The former staffers said they believe Robinett was fired because she competed against Saulsbury for the position—and that the other three were fired because they had openly supported Robinett.

“We were let go because of her feelings, not because we didn’t do our jobs,” said Martinez.

The former county employees said they had never received any indication that their job performances were unsatisfactory. Each firmly denied Keating’s accusations and said they always followed the proper procedures.

“Nobody is ever happy with taxes,” said Robinett.

Robinett was employed as a statistician. Wiese, Grisham and Martinez all worked as field appraisers.

Assessor responds

Although Saulsbury would not comment about the firings, she told the Star-Tribune last month that she agreed with Keating’s concerns that some properties had been overvalued.

She told the Star-Tribune this week that she’s still looking into the matter. Saulsbury, who’s worked at the assessor’s office for about six years, said she only recently became aware of the problem.

The deputy assessor is not responsible for determining or approving property assessments, she said. Field appraisers collect information about a property and provide this data to the statistician. The statistician then determines a figure, which has to be approved by the assessor.

“My job (as deputy assessor) was to oversee the main office and to help out the taxpayers and do what I could for them,” she said.

Brenda Arnold, the administrator for the property tax division of the Department of Revenue, said this week that she couldn’t comment directly on specific cases in Natrona County.

But when discussing errors, the administrator said residents should consider that the assessor’s office in Natrona County was responsible for assessing about 47,000 properties in 2017.

“That’s where you have to put it in context,” she said.

Some Natrona County commissioners previously told the Star-Tribune that they do not believe that the assessor’s office has acted improperly.

“I have no reason to doubt that they aren’t trying to do their best to evaluate the properties under the [proper] requirements and standards,” said the board’s chairman John Lawson.

Forrest Chadwick, the board’s vice chairman, explained that the office follows procedures that are “dictated to them by statute.”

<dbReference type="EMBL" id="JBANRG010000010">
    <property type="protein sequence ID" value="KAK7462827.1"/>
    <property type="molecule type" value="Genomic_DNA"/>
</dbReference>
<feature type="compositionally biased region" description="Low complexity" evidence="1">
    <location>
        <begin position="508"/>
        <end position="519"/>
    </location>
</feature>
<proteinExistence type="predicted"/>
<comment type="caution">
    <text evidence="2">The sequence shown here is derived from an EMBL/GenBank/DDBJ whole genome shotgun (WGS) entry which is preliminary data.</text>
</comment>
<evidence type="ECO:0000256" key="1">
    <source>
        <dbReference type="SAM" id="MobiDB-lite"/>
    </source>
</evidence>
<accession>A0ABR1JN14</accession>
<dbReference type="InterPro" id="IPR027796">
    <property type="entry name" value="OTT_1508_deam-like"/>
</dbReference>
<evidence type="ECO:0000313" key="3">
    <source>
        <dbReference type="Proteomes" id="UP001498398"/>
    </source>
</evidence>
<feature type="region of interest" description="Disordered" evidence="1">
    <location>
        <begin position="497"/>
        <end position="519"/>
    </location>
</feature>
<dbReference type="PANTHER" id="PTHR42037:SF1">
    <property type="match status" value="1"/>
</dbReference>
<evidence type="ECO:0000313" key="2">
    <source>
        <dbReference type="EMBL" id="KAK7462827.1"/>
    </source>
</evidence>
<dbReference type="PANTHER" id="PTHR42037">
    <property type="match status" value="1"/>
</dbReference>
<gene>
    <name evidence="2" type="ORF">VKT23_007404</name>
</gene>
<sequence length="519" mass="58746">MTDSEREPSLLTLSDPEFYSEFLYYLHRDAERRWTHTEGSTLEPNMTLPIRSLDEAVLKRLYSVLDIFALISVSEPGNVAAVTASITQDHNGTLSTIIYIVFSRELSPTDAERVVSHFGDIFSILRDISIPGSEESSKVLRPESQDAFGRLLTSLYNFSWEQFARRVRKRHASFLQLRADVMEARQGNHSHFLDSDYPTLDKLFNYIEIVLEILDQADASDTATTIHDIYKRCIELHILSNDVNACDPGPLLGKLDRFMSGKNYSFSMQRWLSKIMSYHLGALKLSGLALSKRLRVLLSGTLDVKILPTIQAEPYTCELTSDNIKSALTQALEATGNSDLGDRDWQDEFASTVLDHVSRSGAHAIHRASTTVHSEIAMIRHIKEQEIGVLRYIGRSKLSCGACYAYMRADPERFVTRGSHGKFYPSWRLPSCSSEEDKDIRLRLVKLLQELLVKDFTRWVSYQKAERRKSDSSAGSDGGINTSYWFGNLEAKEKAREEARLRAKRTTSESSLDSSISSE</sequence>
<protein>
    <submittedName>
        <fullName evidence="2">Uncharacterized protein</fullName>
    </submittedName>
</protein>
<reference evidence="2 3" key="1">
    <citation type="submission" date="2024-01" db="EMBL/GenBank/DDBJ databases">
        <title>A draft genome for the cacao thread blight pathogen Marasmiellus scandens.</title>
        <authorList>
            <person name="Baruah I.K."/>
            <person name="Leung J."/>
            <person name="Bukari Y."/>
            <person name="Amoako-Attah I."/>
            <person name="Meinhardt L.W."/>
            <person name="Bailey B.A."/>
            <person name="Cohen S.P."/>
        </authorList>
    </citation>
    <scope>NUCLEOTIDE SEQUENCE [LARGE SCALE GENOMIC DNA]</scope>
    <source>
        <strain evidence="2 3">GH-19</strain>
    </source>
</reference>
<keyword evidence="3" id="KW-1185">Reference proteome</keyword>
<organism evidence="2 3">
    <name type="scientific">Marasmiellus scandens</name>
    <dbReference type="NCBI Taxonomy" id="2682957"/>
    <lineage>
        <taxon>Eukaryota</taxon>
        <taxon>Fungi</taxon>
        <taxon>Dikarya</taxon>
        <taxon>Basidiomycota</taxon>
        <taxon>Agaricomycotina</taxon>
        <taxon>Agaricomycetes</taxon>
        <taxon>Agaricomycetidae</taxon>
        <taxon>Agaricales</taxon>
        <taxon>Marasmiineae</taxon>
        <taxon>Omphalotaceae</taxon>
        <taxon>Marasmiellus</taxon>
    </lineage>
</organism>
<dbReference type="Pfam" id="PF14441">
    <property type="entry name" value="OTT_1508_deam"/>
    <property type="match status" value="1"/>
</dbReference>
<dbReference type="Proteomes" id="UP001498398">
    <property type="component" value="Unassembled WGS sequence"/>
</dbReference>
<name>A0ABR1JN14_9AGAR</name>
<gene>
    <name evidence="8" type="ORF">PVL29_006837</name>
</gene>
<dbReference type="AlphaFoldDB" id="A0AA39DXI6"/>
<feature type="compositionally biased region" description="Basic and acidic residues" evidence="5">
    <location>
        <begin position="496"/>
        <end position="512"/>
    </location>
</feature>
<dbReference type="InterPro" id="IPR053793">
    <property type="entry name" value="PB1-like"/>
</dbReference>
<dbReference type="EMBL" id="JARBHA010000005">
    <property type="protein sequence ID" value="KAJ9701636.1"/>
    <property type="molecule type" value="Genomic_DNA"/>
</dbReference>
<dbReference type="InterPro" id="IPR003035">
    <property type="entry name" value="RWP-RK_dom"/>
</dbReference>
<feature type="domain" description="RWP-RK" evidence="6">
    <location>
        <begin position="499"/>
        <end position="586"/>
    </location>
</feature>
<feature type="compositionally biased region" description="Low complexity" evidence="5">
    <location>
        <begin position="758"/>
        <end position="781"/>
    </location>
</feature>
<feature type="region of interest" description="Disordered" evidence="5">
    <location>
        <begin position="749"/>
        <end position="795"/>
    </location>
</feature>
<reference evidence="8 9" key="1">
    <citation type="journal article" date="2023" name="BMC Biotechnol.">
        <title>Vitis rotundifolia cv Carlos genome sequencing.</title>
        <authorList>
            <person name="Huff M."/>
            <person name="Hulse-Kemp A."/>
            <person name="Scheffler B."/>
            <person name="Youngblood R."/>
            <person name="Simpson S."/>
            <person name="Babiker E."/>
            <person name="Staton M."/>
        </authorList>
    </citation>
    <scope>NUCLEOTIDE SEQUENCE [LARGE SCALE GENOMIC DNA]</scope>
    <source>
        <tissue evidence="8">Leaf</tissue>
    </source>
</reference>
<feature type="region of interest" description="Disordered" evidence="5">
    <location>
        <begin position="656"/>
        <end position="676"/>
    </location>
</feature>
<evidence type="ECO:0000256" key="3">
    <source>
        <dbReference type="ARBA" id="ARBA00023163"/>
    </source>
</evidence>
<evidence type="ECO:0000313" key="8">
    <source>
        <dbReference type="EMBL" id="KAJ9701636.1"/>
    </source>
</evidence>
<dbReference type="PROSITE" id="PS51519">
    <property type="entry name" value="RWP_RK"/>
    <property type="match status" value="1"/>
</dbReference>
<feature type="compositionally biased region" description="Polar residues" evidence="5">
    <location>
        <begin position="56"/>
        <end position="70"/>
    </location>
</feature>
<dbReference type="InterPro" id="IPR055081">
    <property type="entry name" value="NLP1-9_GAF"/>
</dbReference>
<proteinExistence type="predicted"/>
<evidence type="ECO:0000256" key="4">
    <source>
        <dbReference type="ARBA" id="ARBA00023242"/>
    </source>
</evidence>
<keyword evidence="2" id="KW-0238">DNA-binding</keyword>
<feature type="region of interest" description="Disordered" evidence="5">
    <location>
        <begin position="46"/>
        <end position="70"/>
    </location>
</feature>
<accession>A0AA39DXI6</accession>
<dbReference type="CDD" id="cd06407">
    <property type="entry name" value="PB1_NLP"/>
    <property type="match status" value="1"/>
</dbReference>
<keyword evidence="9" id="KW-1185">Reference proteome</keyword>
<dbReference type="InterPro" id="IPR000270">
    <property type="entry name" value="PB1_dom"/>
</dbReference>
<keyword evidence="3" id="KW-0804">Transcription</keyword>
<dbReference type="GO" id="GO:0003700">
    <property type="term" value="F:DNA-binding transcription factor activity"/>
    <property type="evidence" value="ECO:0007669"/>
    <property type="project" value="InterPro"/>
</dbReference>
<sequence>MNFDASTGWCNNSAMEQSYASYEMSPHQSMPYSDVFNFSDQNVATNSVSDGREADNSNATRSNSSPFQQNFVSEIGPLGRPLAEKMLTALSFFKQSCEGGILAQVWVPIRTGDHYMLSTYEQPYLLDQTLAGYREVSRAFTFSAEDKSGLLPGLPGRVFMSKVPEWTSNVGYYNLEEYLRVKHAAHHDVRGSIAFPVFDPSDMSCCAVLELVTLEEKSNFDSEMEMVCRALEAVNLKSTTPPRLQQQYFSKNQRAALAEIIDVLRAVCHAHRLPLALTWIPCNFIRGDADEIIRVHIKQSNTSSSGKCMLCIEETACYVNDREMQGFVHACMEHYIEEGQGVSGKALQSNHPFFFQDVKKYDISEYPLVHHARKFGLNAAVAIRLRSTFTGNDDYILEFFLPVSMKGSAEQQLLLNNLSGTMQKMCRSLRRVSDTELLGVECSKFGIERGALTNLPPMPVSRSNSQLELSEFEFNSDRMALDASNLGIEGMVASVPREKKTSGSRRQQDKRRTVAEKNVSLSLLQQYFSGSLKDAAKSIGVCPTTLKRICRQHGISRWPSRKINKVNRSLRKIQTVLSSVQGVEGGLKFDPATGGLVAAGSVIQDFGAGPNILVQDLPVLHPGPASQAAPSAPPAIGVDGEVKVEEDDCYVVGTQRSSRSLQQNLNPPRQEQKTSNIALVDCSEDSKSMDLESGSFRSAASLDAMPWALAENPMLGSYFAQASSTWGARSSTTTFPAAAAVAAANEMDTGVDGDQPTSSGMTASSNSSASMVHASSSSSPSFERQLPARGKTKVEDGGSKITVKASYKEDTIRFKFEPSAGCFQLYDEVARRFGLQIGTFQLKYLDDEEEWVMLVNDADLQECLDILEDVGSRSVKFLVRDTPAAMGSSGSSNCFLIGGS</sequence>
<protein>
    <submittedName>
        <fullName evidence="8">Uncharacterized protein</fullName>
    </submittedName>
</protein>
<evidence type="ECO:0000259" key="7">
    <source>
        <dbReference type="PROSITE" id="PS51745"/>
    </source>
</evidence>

The assessor position is up for re-election this fall.

Josh Galemore, Star-Tribune 

Letter carrier Rene Eberhardt sits for a portrait in her delivery vehicle.

Dodson hits Wyoming coal advocate Barrasso over insufficient support of coal industry

Independent candidate for U.S. Senate in Wyoming David Dodson is attacking Sen. John Barrasso, a Republican and staunch defender of the coal industry, for failing to support coal. Dodson focused on the refusal of some West Coast communities to build new coal export terminals and said Barrasso had not successfully persuaded them to complete the new ports.

“For ten years, Senator John Barrasso has done nothing but talk a good game on the subject,” Dodson said in a campaign mailer.

Barrasso is known as a strong advocate of coal mining in Wyoming and recently toured the Black Thunder Coal Mine near Wright with Environmental Protection Agency Administrator Scott Pruitt.

Barrasso also chairs the Senate’s Environment and Public Works committee.

But Dodson, who identifies as a Republican, said that Barrasso had not done enough to help Wyoming coal reach Asian markets.

“John Barrasso has been talking and talking on cable TV news for ten years and not winning a single victory on this coal export blockade,” Dodson said in the mailer. “I’ll get on a plane and park my rear end in front of every bureaucrat and every legislator and every governor of ever state that stands between us and a cleaner environment and a thriving Wyoming economy until we can make logic prevail and start Wyoming coal moving to our friends in Asia.”

Dodson said that Wyoming’s coal was less harmful to the environment than Indonesian coal, which he said was currently being relied on by east Asian nations that have limited access to American coal. He believes it will be possible to convince activists in the Pacific Northwest that because Asian coal-burning power plants will be built regardless of where the mineral is sourced, it would be better for the environment to send those countries Wyoming coal.

“(A)nyone who’s serious about helping the environment has to recognize the fact that those power plants are going to be built in Asia no matter what,” Dodson said.

Barrasso chief-of-staff Dan Kunsman declined to comment on the mailer.

“Nothing to add,” he said in an email.

But Barrasso assailed Dodson during a campaign speech at the Wyoming Republican Party convention in Laramie last month. Barrasso sought to lump Dodson in with Democratic Senate candidate Gary Trauner.

“They’re both from Jackson, they’re both liberals,” Barrasso said. Barrasso noted that Dodson had donated to Democrats in past election cycles. “(Dodson) is running saying he’s a Reagan Republican ... can you imagine Ronald Reagan, our hero, ever writing a check — if he were alive today — to Barack Obama?”

(Barrasso sought to engage the crowd in a call-and-response answer to his question. The correct answer was “no.”)

Dodson is a Jackson resident who teaches for part of the year at Stanford University in California.